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Above Ground Water Pumps contain an electric motor and a pumping chamber. The pumping chamber uses a single impeller to draw water from the well and build pressure. The water is sucked into the center of the impeller and then "thrown" out the topside of the pumping chamber into the pressure tank.
Priming the above ground water pump requires a single tool and clean water. Shut off the electrical power to the water pump. Please remember that electricity and water mixes into a deadly combination.
Remove the square neck plug, located either on the top of the pumping chamber or on the suction pipe itself. Fit the jaws of the of the channel locks or crescent wrench over the square neck plug. Turn the plug in a counterclockwise direction. Pull the plug from the plumbing fitting.
Fill the pumping chamber and the suction pipe with clean water. It may take several gallons of water to completely fill the void. If the suction pipe and pumping chamber fail to fill up after five-gallons of water has been added, the foot-valve may be stuck open.
If the pumping chamber and suction pipe fill with water, replace the square neck plug tightly into the plumbing fitting. Re-apply the electricity and start the pump. The water pressure should build up after a couple of minutes.
If the suction pipe fails to hold the priming water you will have to pull the suction line from the well and inspect the foot-valve. Often the foot-valve may have a piece of gravel inside -- holding the valve open or the main spring may be broken. Generally the stainless steel spring is easy to replace on the brass foot-valve. There should also be a small stainless steel screen that surrounds the valve to keep debris from entering the mechanism. If your model of valve does not have a screen, replace it with one that does. It will keep you from having to pull the suction pipe on a future date.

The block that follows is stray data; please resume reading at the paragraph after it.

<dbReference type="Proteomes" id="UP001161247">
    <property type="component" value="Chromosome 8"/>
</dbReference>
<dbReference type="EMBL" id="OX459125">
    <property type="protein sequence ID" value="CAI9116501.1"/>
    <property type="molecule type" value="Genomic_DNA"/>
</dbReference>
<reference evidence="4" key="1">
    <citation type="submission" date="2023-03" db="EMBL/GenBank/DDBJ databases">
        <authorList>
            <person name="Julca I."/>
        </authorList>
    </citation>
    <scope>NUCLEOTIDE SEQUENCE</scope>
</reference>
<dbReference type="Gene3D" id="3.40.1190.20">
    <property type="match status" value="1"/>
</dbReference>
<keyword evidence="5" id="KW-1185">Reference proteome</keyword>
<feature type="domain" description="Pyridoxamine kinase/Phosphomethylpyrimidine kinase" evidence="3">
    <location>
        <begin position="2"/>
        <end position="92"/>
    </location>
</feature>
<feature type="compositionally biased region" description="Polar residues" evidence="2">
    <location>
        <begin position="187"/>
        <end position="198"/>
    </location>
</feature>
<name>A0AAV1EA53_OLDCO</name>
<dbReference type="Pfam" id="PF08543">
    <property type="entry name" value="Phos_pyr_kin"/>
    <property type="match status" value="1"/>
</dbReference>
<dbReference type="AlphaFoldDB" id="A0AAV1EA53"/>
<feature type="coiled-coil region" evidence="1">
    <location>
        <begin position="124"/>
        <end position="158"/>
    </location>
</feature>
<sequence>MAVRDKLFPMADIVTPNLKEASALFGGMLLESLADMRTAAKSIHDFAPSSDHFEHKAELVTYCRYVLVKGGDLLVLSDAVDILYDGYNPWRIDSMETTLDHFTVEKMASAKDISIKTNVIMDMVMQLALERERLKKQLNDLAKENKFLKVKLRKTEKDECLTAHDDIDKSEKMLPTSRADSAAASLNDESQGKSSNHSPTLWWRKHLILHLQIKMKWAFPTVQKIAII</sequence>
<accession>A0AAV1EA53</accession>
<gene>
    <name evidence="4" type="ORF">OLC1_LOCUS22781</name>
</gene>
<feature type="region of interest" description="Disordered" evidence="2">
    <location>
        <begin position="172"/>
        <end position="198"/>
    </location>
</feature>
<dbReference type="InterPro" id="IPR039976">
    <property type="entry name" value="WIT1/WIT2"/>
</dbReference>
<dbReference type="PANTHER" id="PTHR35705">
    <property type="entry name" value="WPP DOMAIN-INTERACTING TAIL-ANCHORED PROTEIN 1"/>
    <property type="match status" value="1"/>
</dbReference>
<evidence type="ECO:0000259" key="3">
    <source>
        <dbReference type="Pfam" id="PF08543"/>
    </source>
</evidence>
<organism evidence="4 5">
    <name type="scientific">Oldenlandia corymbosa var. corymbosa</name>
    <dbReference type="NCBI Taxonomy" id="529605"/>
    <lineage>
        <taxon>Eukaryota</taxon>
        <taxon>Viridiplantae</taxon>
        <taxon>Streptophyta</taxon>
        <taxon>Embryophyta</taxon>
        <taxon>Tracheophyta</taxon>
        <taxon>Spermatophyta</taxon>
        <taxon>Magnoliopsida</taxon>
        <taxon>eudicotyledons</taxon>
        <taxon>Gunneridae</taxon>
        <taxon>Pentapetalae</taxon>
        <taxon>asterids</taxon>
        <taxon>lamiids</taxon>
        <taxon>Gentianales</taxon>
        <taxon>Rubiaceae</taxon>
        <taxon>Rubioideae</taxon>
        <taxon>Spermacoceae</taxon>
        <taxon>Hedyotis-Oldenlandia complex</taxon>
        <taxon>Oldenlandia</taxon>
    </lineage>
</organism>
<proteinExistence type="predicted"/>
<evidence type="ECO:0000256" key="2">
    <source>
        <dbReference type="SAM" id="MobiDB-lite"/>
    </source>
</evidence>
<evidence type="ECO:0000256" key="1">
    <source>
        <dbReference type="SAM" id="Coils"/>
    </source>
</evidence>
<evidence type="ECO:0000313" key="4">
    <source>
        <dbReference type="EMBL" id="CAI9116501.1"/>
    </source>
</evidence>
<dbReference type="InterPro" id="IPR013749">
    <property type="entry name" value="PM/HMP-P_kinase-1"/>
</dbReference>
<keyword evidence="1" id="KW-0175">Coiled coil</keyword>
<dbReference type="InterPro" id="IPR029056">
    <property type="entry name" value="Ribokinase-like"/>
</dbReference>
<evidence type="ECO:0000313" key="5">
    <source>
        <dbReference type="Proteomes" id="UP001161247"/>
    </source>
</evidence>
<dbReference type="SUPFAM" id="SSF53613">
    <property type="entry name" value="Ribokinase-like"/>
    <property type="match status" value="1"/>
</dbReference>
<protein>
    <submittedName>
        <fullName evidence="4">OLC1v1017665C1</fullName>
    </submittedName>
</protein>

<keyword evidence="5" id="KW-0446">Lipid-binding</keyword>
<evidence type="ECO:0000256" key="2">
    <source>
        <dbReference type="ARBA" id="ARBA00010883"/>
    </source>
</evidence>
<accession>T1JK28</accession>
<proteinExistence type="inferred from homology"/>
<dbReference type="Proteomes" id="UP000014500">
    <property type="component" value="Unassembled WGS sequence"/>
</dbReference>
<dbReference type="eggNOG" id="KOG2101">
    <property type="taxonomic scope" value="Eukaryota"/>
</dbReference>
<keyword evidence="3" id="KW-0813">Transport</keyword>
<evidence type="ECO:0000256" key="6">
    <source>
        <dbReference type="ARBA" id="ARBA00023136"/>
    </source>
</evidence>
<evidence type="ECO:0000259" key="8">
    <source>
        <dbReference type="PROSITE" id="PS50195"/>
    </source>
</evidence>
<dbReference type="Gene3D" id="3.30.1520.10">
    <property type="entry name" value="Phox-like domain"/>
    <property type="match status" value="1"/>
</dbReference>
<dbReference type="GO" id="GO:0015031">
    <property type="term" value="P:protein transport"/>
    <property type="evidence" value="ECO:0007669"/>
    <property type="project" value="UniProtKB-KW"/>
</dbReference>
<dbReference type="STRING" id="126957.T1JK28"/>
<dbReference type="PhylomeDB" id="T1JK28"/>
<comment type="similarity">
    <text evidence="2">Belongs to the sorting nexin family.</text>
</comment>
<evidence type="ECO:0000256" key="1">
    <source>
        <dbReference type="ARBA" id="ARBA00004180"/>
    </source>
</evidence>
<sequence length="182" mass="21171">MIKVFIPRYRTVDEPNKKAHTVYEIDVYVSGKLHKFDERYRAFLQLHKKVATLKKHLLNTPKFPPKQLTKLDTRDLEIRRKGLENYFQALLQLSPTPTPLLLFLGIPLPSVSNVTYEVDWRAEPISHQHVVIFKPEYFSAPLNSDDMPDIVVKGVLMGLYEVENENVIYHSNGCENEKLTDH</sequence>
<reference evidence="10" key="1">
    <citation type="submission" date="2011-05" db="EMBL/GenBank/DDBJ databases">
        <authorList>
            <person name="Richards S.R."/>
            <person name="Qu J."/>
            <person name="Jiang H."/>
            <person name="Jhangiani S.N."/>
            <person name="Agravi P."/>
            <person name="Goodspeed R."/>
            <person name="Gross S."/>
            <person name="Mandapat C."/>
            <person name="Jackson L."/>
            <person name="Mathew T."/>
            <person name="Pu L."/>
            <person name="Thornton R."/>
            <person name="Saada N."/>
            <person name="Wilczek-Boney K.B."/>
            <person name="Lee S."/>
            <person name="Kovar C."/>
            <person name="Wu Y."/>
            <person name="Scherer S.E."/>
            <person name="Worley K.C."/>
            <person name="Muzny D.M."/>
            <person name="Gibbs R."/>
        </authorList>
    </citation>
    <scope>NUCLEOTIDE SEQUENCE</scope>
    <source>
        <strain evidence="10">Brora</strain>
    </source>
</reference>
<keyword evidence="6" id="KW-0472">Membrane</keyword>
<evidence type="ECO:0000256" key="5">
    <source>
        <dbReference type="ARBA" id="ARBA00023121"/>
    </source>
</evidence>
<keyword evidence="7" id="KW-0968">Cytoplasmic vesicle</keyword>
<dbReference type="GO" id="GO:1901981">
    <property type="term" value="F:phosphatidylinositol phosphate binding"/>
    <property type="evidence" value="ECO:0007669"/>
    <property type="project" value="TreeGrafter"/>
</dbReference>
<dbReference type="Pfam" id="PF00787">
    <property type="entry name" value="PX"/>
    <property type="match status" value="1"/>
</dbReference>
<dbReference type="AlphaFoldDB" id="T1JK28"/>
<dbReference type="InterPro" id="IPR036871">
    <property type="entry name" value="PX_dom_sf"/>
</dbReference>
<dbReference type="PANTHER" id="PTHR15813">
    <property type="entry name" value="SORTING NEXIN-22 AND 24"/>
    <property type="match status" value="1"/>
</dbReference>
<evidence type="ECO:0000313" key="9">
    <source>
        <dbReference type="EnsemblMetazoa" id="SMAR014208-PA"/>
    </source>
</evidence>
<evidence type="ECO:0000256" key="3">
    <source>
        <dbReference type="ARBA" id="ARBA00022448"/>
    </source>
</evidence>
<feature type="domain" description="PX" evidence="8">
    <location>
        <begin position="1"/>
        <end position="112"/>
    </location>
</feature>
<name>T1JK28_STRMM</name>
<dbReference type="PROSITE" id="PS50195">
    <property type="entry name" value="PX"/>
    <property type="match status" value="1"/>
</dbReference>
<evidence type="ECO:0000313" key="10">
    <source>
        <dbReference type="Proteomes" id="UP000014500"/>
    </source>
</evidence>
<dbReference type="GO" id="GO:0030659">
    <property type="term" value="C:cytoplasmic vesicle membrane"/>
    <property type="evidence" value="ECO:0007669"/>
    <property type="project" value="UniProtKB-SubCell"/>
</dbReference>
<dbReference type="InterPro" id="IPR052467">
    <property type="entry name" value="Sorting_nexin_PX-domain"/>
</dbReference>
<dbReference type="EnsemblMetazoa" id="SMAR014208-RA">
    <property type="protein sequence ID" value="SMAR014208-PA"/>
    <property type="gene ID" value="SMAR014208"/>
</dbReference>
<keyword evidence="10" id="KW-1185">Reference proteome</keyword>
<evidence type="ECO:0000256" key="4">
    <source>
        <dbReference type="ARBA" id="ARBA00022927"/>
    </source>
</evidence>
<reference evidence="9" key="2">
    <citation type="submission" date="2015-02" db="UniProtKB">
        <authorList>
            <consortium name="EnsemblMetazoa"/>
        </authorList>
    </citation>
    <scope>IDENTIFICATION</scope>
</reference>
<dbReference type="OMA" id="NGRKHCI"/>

Submersible Water Pumps sit under the water level. The unit contains two-parts, the electric motor and the stackable impeller blades. In many cases, the stackable impeller blades consist of 20 to 45 small plastic disc impellers that fit on an octagonal stainless steel shaft that is directly connected to the electric motor.
A small screen sits at the base of the pump, keeping large debris such as gravel from entering the pumping chamber. The water is pushed through another chamber that surrounds the electric motor. A check valve is generally is placed just above the pump to retain water inside the long delivery pipe.
In many cases, the stackable impellers are readily available from most pump service centers and take about an hour to replace once the pump is pulled from the well. The electric motor on the other hand is not serviceable. If the motor is bad, scrap it. It is too difficult to reach the interior of the motor and in most cases the copper windings are fried anyway. Do not kid yourself, you cannot rewind any electric motor and make it work again.
Winding an electrical motor takes a special coil winding machine and a lot of time. This was a project we had to do when I went through electrical school in the late 70's. The process, even with the equipment, still took four days. One day for baking and burning the windings out, Another day for winding and inserting the coils. The third day for varnishing and re-baking. The fourth day for assembling the motor and testing. Fun for a required electrical school project, but for practical purposes, go buy a new motor.